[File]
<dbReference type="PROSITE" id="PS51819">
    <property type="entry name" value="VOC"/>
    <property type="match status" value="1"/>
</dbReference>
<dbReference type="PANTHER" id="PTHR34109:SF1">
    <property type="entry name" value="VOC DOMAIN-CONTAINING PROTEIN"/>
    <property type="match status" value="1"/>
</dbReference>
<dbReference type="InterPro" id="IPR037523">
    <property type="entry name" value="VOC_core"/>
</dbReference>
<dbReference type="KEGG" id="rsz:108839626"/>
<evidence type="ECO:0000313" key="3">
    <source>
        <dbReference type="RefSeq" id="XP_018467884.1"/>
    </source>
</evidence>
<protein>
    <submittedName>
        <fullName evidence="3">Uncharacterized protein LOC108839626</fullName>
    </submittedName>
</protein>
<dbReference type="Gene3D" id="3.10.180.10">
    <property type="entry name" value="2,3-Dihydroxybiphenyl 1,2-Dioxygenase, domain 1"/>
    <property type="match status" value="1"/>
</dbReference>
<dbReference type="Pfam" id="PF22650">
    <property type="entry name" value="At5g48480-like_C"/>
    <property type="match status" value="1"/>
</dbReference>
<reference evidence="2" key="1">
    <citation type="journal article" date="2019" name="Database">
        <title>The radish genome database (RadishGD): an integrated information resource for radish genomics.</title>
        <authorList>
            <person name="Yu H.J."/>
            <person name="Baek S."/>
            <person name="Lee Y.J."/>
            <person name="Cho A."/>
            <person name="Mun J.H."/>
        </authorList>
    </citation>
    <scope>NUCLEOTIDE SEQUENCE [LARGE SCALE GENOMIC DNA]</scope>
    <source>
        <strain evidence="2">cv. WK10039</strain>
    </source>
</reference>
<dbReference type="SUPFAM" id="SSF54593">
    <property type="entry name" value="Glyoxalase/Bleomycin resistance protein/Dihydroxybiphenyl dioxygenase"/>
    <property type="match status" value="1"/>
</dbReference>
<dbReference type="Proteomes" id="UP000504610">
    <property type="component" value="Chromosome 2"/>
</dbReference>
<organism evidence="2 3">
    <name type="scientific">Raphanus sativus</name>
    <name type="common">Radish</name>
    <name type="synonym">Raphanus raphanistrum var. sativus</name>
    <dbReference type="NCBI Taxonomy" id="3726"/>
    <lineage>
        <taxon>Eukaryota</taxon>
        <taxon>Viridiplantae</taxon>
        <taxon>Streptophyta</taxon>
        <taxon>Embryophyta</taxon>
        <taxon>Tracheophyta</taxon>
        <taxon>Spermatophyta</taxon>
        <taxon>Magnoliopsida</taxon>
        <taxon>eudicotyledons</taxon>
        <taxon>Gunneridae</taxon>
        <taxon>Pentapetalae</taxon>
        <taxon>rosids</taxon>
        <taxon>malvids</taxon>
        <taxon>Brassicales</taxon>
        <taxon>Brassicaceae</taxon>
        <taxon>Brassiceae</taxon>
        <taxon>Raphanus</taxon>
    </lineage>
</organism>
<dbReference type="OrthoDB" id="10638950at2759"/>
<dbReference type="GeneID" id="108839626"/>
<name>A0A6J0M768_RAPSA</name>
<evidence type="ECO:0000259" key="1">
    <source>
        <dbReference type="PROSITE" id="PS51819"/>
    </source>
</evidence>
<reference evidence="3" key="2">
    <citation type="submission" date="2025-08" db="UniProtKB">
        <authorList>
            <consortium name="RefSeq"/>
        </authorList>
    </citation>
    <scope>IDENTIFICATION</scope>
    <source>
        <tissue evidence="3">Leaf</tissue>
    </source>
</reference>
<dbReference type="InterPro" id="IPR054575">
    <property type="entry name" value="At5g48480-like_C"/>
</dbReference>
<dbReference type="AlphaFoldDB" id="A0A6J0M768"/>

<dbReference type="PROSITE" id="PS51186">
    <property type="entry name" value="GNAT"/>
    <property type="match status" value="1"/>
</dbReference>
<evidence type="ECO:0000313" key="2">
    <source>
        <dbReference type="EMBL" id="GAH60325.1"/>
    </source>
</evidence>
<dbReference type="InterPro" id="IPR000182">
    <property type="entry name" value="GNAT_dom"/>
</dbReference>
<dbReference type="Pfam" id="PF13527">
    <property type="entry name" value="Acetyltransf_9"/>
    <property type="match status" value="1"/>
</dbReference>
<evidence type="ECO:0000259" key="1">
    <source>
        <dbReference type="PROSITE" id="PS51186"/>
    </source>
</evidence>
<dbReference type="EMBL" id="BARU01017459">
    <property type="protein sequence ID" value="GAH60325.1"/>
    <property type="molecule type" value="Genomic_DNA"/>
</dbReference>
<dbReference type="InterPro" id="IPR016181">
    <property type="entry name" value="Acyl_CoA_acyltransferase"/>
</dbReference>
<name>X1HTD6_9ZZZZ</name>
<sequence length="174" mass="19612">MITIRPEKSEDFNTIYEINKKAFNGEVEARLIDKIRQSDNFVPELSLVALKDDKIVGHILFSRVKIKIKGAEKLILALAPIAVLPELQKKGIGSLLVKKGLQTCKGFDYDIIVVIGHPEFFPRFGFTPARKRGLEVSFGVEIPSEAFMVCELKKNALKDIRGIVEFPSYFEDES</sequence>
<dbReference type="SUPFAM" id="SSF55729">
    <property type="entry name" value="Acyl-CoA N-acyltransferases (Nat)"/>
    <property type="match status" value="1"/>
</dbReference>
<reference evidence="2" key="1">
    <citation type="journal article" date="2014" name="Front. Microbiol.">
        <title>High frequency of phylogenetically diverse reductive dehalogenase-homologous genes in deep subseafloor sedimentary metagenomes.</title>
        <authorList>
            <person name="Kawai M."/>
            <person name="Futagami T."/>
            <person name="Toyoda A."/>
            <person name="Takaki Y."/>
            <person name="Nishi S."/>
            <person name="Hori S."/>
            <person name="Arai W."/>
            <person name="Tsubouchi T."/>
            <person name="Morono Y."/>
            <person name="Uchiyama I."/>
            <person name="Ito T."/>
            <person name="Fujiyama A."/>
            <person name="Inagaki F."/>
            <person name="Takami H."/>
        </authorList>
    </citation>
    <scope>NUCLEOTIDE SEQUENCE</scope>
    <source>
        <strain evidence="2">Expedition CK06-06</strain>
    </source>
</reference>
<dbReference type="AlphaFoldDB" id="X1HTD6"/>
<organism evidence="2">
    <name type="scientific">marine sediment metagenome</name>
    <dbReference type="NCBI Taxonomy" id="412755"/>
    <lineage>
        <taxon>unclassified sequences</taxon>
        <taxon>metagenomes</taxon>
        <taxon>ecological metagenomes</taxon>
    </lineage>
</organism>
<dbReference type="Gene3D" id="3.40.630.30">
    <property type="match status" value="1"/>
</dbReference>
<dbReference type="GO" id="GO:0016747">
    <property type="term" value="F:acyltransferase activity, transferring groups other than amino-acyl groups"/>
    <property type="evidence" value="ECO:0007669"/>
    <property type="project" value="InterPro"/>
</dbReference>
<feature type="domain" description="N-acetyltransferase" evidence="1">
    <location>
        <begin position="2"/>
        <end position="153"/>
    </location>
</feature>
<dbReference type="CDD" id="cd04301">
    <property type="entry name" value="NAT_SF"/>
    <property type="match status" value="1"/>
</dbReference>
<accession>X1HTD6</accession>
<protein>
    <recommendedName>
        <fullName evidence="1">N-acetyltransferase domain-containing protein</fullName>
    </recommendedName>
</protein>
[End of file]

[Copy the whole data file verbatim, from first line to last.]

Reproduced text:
<dbReference type="PROSITE" id="PS51819">
    <property type="entry name" value="VOC"/>
    <property type="match status" value="1"/>
</dbReference>
<dbReference type="PANTHER" id="PTHR34109:SF1">
    <property type="entry name" value="VOC DOMAIN-CONTAINING PROTEIN"/>
    <property type="match status" value="1"/>
</dbReference>
<dbReference type="InterPro" id="IPR037523">
    <property type="entry name" value="VOC_core"/>
</dbReference>
<dbReference type="KEGG" id="rsz:108839626"/>
<evidence type="ECO:0000313" key="3">
    <source>
        <dbReference type="RefSeq" id="XP_018467884.1"/>
    </source>
</evidence>
<protein>
    <submittedName>
        <fullName evidence="3">Uncharacterized protein LOC108839626</fullName>
    </submittedName>
</protein>
<dbReference type="Gene3D" id="3.10.180.10">
    <property type="entry name" value="2,3-Dihydroxybiphenyl 1,2-Dioxygenase, domain 1"/>
    <property type="match status" value="1"/>
</dbReference>
<dbReference type="Pfam" id="PF22650">
    <property type="entry name" value="At5g48480-like_C"/>
    <property type="match status" value="1"/>
</dbReference>
<reference evidence="2" key="1">
    <citation type="journal article" date="2019" name="Database">
        <title>The radish genome database (RadishGD): an integrated information resource for radish genomics.</title>
        <authorList>
            <person name="Yu H.J."/>
            <person name="Baek S."/>
            <person name="Lee Y.J."/>
            <person name="Cho A."/>
            <person name="Mun J.H."/>
        </authorList>
    </citation>
    <scope>NUCLEOTIDE SEQUENCE [LARGE SCALE GENOMIC DNA]</scope>
    <source>
        <strain evidence="2">cv. WK10039</strain>
    </source>
</reference>
<dbReference type="SUPFAM" id="SSF54593">
    <property type="entry name" value="Glyoxalase/Bleomycin resistance protein/Dihydroxybiphenyl dioxygenase"/>
    <property type="match status" value="1"/>
</dbReference>
<dbReference type="Proteomes" id="UP000504610">
    <property type="component" value="Chromosome 2"/>
</dbReference>
<organism evidence="2 3">
    <name type="scientific">Raphanus sativus</name>
    <name type="common">Radish</name>
    <name type="synonym">Raphanus raphanistrum var. sativus</name>
    <dbReference type="NCBI Taxonomy" id="3726"/>
    <lineage>
        <taxon>Eukaryota</taxon>
        <taxon>Viridiplantae</taxon>
        <taxon>Streptophyta</taxon>
        <taxon>Embryophyta</taxon>
        <taxon>Tracheophyta</taxon>
        <taxon>Spermatophyta</taxon>
        <taxon>Magnoliopsida</taxon>
        <taxon>eudicotyledons</taxon>
        <taxon>Gunneridae</taxon>
        <taxon>Pentapetalae</taxon>
        <taxon>rosids</taxon>
        <taxon>malvids</taxon>
        <taxon>Brassicales</taxon>
        <taxon>Brassicaceae</taxon>
        <taxon>Brassiceae</taxon>
        <taxon>Raphanus</taxon>
    </lineage>
</organism>
<dbReference type="OrthoDB" id="10638950at2759"/>
<dbReference type="GeneID" id="108839626"/>
<name>A0A6J0M768_RAPSA</name>
<evidence type="ECO:0000259" key="1">
    <source>
        <dbReference type="PROSITE" id="PS51819"/>
    </source>
</evidence>
<reference evidence="3" key="2">
    <citation type="submission" date="2025-08" db="UniProtKB">
        <authorList>
            <consortium name="RefSeq"/>
        </authorList>
    </citation>
    <scope>IDENTIFICATION</scope>
    <source>
        <tissue evidence="3">Leaf</tissue>
    </source>
</reference>
<dbReference type="InterPro" id="IPR054575">
    <property type="entry name" value="At5g48480-like_C"/>
</dbReference>
<dbReference type="AlphaFoldDB" id="A0A6J0M768"/>

<dbReference type="PROSITE" id="PS51186">
    <property type="entry name" value="GNAT"/>
    <property type="match status" value="1"/>
</dbReference>
<evidence type="ECO:0000313" key="2">
    <source>
        <dbReference type="EMBL" id="GAH60325.1"/>
    </source>
</evidence>
<dbReference type="InterPro" id="IPR000182">
    <property type="entry name" value="GNAT_dom"/>
</dbReference>
<dbReference type="Pfam" id="PF13527">
    <property type="entry name" value="Acetyltransf_9"/>
    <property type="match status" value="1"/>
</dbReference>
<evidence type="ECO:0000259" key="1">
    <source>
        <dbReference type="PROSITE" id="PS51186"/>
    </source>
</evidence>
<dbReference type="EMBL" id="BARU01017459">
    <property type="protein sequence ID" value="GAH60325.1"/>
    <property type="molecule type" value="Genomic_DNA"/>
</dbReference>
<dbReference type="InterPro" id="IPR016181">
    <property type="entry name" value="Acyl_CoA_acyltransferase"/>
</dbReference>
<name>X1HTD6_9ZZZZ</name>
<sequence length="174" mass="19612">MITIRPEKSEDFNTIYEINKKAFNGEVEARLIDKIRQSDNFVPELSLVALKDDKIVGHILFSRVKIKIKGAEKLILALAPIAVLPELQKKGIGSLLVKKGLQTCKGFDYDIIVVIGHPEFFPRFGFTPARKRGLEVSFGVEIPSEAFMVCELKKNALKDIRGIVEFPSYFEDES</sequence>
<dbReference type="SUPFAM" id="SSF55729">
    <property type="entry name" value="Acyl-CoA N-acyltransferases (Nat)"/>
    <property type="match status" value="1"/>
</dbReference>
<reference evidence="2" key="1">
    <citation type="journal article" date="2014" name="Front. Microbiol.">
        <title>High frequency of phylogenetically diverse reductive dehalogenase-homologous genes in deep subseafloor sedimentary metagenomes.</title>
        <authorList>
            <person name="Kawai M."/>
            <person name="Futagami T."/>
            <person name="Toyoda A."/>
            <person name="Takaki Y."/>
            <person name="Nishi S."/>
            <person name="Hori S."/>
            <person name="Arai W."/>
            <person name="Tsubouchi T."/>
            <person name="Morono Y."/>
            <person name="Uchiyama I."/>
            <person name="Ito T."/>
            <person name="Fujiyama A."/>
            <person name="Inagaki F."/>
            <person name="Takami H."/>
        </authorList>
    </citation>
    <scope>NUCLEOTIDE SEQUENCE</scope>
    <source>
        <strain evidence="2">Expedition CK06-06</strain>
    </source>
</reference>
<dbReference type="AlphaFoldDB" id="X1HTD6"/>
<organism evidence="2">
    <name type="scientific">marine sediment metagenome</name>
    <dbReference type="NCBI Taxonomy" id="412755"/>
    <lineage>
        <taxon>unclassified sequences</taxon>
        <taxon>metagenomes</taxon>
        <taxon>ecological metagenomes</taxon>
    </lineage>
</organism>
<dbReference type="Gene3D" id="3.40.630.30">
    <property type="match status" value="1"/>
</dbReference>
<dbReference type="GO" id="GO:0016747">
    <property type="term" value="F:acyltransferase activity, transferring groups other than amino-acyl groups"/>
    <property type="evidence" value="ECO:0007669"/>
    <property type="project" value="InterPro"/>
</dbReference>
<feature type="domain" description="N-acetyltransferase" evidence="1">
    <location>
        <begin position="2"/>
        <end position="153"/>
    </location>
</feature>
<dbReference type="CDD" id="cd04301">
    <property type="entry name" value="NAT_SF"/>
    <property type="match status" value="1"/>
</dbReference>
<accession>X1HTD6</accession>
<protein>
    <recommendedName>
        <fullName evidence="1">N-acetyltransferase domain-containing protein</fullName>
    </recommendedName>
</protein>